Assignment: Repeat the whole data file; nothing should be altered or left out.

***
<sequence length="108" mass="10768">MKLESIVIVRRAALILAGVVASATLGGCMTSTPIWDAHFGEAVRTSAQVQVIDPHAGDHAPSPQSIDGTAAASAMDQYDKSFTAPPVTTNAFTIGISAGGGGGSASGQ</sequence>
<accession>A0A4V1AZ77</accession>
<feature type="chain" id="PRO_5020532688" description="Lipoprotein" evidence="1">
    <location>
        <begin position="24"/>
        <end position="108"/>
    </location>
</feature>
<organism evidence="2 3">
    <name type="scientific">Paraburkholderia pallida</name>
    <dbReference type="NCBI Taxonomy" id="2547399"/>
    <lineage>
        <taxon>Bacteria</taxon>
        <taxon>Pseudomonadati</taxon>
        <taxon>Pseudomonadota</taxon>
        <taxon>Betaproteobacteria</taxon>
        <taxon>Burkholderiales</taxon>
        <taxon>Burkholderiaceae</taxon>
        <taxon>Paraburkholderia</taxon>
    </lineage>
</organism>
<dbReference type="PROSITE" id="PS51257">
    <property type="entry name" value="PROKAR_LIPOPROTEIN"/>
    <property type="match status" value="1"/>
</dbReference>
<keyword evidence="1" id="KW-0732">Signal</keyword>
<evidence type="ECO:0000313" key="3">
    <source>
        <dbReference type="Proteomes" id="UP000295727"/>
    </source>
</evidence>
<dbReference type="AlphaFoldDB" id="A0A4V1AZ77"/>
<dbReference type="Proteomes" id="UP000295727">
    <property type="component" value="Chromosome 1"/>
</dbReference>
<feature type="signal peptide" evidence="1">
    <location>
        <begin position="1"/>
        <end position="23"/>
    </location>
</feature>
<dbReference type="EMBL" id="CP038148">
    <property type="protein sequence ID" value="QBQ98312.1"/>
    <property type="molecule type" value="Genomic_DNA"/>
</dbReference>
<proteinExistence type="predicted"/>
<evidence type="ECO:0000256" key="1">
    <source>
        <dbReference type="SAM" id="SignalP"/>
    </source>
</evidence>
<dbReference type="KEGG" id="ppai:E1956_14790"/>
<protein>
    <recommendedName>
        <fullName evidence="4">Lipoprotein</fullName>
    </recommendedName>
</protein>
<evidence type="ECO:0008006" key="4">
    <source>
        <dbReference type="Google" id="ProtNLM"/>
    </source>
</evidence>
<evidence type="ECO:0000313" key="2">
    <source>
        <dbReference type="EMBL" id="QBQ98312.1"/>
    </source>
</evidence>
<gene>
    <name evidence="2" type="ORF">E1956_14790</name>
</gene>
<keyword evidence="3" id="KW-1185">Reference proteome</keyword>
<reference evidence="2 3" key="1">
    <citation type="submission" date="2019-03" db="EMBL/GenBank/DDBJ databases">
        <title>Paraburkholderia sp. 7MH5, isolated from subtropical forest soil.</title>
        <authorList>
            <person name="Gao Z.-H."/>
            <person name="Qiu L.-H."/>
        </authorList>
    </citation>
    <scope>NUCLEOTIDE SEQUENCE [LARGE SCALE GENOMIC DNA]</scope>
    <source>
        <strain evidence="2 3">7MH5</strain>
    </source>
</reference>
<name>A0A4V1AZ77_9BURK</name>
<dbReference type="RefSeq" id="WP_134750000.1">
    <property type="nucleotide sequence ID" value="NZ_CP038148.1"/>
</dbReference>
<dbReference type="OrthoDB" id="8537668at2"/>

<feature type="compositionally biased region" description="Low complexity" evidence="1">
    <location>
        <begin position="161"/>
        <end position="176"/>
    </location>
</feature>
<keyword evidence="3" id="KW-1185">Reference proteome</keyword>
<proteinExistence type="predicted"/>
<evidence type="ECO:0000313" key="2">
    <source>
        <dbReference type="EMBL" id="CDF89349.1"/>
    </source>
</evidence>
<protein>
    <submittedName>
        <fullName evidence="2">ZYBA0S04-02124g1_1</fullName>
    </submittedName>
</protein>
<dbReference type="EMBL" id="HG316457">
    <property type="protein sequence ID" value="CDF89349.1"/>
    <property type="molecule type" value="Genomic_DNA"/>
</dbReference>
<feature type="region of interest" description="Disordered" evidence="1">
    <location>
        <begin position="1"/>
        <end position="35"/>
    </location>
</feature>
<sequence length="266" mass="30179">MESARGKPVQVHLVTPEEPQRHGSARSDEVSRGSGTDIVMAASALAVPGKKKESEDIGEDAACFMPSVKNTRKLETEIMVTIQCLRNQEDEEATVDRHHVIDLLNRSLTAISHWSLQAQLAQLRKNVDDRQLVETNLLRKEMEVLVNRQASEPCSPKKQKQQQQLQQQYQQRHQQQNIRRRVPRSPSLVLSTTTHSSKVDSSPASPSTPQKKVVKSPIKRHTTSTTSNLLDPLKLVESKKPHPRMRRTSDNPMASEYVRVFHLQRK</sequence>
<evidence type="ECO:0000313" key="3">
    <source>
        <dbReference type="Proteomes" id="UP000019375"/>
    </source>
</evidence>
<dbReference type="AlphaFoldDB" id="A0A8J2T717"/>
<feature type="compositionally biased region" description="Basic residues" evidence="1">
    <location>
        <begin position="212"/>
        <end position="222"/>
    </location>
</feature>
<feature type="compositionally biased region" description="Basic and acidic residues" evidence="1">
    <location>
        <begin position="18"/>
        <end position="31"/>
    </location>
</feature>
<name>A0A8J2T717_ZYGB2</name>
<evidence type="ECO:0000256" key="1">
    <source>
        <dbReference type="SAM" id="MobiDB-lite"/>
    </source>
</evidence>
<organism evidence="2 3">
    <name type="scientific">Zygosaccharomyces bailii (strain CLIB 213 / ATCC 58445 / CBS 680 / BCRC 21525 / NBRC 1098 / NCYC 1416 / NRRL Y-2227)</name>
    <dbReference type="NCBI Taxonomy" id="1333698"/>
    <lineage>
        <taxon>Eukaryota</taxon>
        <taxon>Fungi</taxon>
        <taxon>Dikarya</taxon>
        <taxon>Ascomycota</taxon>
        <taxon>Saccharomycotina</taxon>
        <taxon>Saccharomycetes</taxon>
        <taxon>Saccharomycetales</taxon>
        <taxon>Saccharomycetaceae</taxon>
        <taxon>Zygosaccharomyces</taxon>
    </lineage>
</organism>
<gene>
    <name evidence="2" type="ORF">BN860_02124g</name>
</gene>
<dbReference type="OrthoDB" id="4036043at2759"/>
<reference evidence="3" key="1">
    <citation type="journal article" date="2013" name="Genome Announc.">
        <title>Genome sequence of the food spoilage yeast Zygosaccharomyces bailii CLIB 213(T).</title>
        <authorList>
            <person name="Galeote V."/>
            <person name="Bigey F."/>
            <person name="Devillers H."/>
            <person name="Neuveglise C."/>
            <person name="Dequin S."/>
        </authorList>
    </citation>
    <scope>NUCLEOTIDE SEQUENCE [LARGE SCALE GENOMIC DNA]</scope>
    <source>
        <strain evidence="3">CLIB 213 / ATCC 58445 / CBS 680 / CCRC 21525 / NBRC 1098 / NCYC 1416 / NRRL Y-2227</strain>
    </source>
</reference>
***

<sequence length="108" mass="10768">MKLESIVIVRRAALILAGVVASATLGGCMTSTPIWDAHFGEAVRTSAQVQVIDPHAGDHAPSPQSIDGTAAASAMDQYDKSFTAPPVTTNAFTIGISAGGGGGSASGQ</sequence>
<accession>A0A4V1AZ77</accession>
<feature type="chain" id="PRO_5020532688" description="Lipoprotein" evidence="1">
    <location>
        <begin position="24"/>
        <end position="108"/>
    </location>
</feature>
<organism evidence="2 3">
    <name type="scientific">Paraburkholderia pallida</name>
    <dbReference type="NCBI Taxonomy" id="2547399"/>
    <lineage>
        <taxon>Bacteria</taxon>
        <taxon>Pseudomonadati</taxon>
        <taxon>Pseudomonadota</taxon>
        <taxon>Betaproteobacteria</taxon>
        <taxon>Burkholderiales</taxon>
        <taxon>Burkholderiaceae</taxon>
        <taxon>Paraburkholderia</taxon>
    </lineage>
</organism>
<dbReference type="PROSITE" id="PS51257">
    <property type="entry name" value="PROKAR_LIPOPROTEIN"/>
    <property type="match status" value="1"/>
</dbReference>
<keyword evidence="1" id="KW-0732">Signal</keyword>
<evidence type="ECO:0000313" key="3">
    <source>
        <dbReference type="Proteomes" id="UP000295727"/>
    </source>
</evidence>
<dbReference type="AlphaFoldDB" id="A0A4V1AZ77"/>
<dbReference type="Proteomes" id="UP000295727">
    <property type="component" value="Chromosome 1"/>
</dbReference>
<feature type="signal peptide" evidence="1">
    <location>
        <begin position="1"/>
        <end position="23"/>
    </location>
</feature>
<dbReference type="EMBL" id="CP038148">
    <property type="protein sequence ID" value="QBQ98312.1"/>
    <property type="molecule type" value="Genomic_DNA"/>
</dbReference>
<proteinExistence type="predicted"/>
<evidence type="ECO:0000256" key="1">
    <source>
        <dbReference type="SAM" id="SignalP"/>
    </source>
</evidence>
<dbReference type="KEGG" id="ppai:E1956_14790"/>
<protein>
    <recommendedName>
        <fullName evidence="4">Lipoprotein</fullName>
    </recommendedName>
</protein>
<evidence type="ECO:0008006" key="4">
    <source>
        <dbReference type="Google" id="ProtNLM"/>
    </source>
</evidence>
<evidence type="ECO:0000313" key="2">
    <source>
        <dbReference type="EMBL" id="QBQ98312.1"/>
    </source>
</evidence>
<gene>
    <name evidence="2" type="ORF">E1956_14790</name>
</gene>
<keyword evidence="3" id="KW-1185">Reference proteome</keyword>
<reference evidence="2 3" key="1">
    <citation type="submission" date="2019-03" db="EMBL/GenBank/DDBJ databases">
        <title>Paraburkholderia sp. 7MH5, isolated from subtropical forest soil.</title>
        <authorList>
            <person name="Gao Z.-H."/>
            <person name="Qiu L.-H."/>
        </authorList>
    </citation>
    <scope>NUCLEOTIDE SEQUENCE [LARGE SCALE GENOMIC DNA]</scope>
    <source>
        <strain evidence="2 3">7MH5</strain>
    </source>
</reference>
<name>A0A4V1AZ77_9BURK</name>
<dbReference type="RefSeq" id="WP_134750000.1">
    <property type="nucleotide sequence ID" value="NZ_CP038148.1"/>
</dbReference>
<dbReference type="OrthoDB" id="8537668at2"/>

<feature type="compositionally biased region" description="Low complexity" evidence="1">
    <location>
        <begin position="161"/>
        <end position="176"/>
    </location>
</feature>
<keyword evidence="3" id="KW-1185">Reference proteome</keyword>
<proteinExistence type="predicted"/>
<evidence type="ECO:0000313" key="2">
    <source>
        <dbReference type="EMBL" id="CDF89349.1"/>
    </source>
</evidence>
<protein>
    <submittedName>
        <fullName evidence="2">ZYBA0S04-02124g1_1</fullName>
    </submittedName>
</protein>
<dbReference type="EMBL" id="HG316457">
    <property type="protein sequence ID" value="CDF89349.1"/>
    <property type="molecule type" value="Genomic_DNA"/>
</dbReference>
<feature type="region of interest" description="Disordered" evidence="1">
    <location>
        <begin position="1"/>
        <end position="35"/>
    </location>
</feature>
<sequence length="266" mass="30179">MESARGKPVQVHLVTPEEPQRHGSARSDEVSRGSGTDIVMAASALAVPGKKKESEDIGEDAACFMPSVKNTRKLETEIMVTIQCLRNQEDEEATVDRHHVIDLLNRSLTAISHWSLQAQLAQLRKNVDDRQLVETNLLRKEMEVLVNRQASEPCSPKKQKQQQQLQQQYQQRHQQQNIRRRVPRSPSLVLSTTTHSSKVDSSPASPSTPQKKVVKSPIKRHTTSTTSNLLDPLKLVESKKPHPRMRRTSDNPMASEYVRVFHLQRK</sequence>
<evidence type="ECO:0000313" key="3">
    <source>
        <dbReference type="Proteomes" id="UP000019375"/>
    </source>
</evidence>
<dbReference type="AlphaFoldDB" id="A0A8J2T717"/>
<feature type="compositionally biased region" description="Basic residues" evidence="1">
    <location>
        <begin position="212"/>
        <end position="222"/>
    </location>
</feature>
<feature type="compositionally biased region" description="Basic and acidic residues" evidence="1">
    <location>
        <begin position="18"/>
        <end position="31"/>
    </location>
</feature>
<name>A0A8J2T717_ZYGB2</name>
<evidence type="ECO:0000256" key="1">
    <source>
        <dbReference type="SAM" id="MobiDB-lite"/>
    </source>
</evidence>
<organism evidence="2 3">
    <name type="scientific">Zygosaccharomyces bailii (strain CLIB 213 / ATCC 58445 / CBS 680 / BCRC 21525 / NBRC 1098 / NCYC 1416 / NRRL Y-2227)</name>
    <dbReference type="NCBI Taxonomy" id="1333698"/>
    <lineage>
        <taxon>Eukaryota</taxon>
        <taxon>Fungi</taxon>
        <taxon>Dikarya</taxon>
        <taxon>Ascomycota</taxon>
        <taxon>Saccharomycotina</taxon>
        <taxon>Saccharomycetes</taxon>
        <taxon>Saccharomycetales</taxon>
        <taxon>Saccharomycetaceae</taxon>
        <taxon>Zygosaccharomyces</taxon>
    </lineage>
</organism>
<gene>
    <name evidence="2" type="ORF">BN860_02124g</name>
</gene>
<dbReference type="OrthoDB" id="4036043at2759"/>
<reference evidence="3" key="1">
    <citation type="journal article" date="2013" name="Genome Announc.">
        <title>Genome sequence of the food spoilage yeast Zygosaccharomyces bailii CLIB 213(T).</title>
        <authorList>
            <person name="Galeote V."/>
            <person name="Bigey F."/>
            <person name="Devillers H."/>
            <person name="Neuveglise C."/>
            <person name="Dequin S."/>
        </authorList>
    </citation>
    <scope>NUCLEOTIDE SEQUENCE [LARGE SCALE GENOMIC DNA]</scope>
    <source>
        <strain evidence="3">CLIB 213 / ATCC 58445 / CBS 680 / CCRC 21525 / NBRC 1098 / NCYC 1416 / NRRL Y-2227</strain>
    </source>
</reference>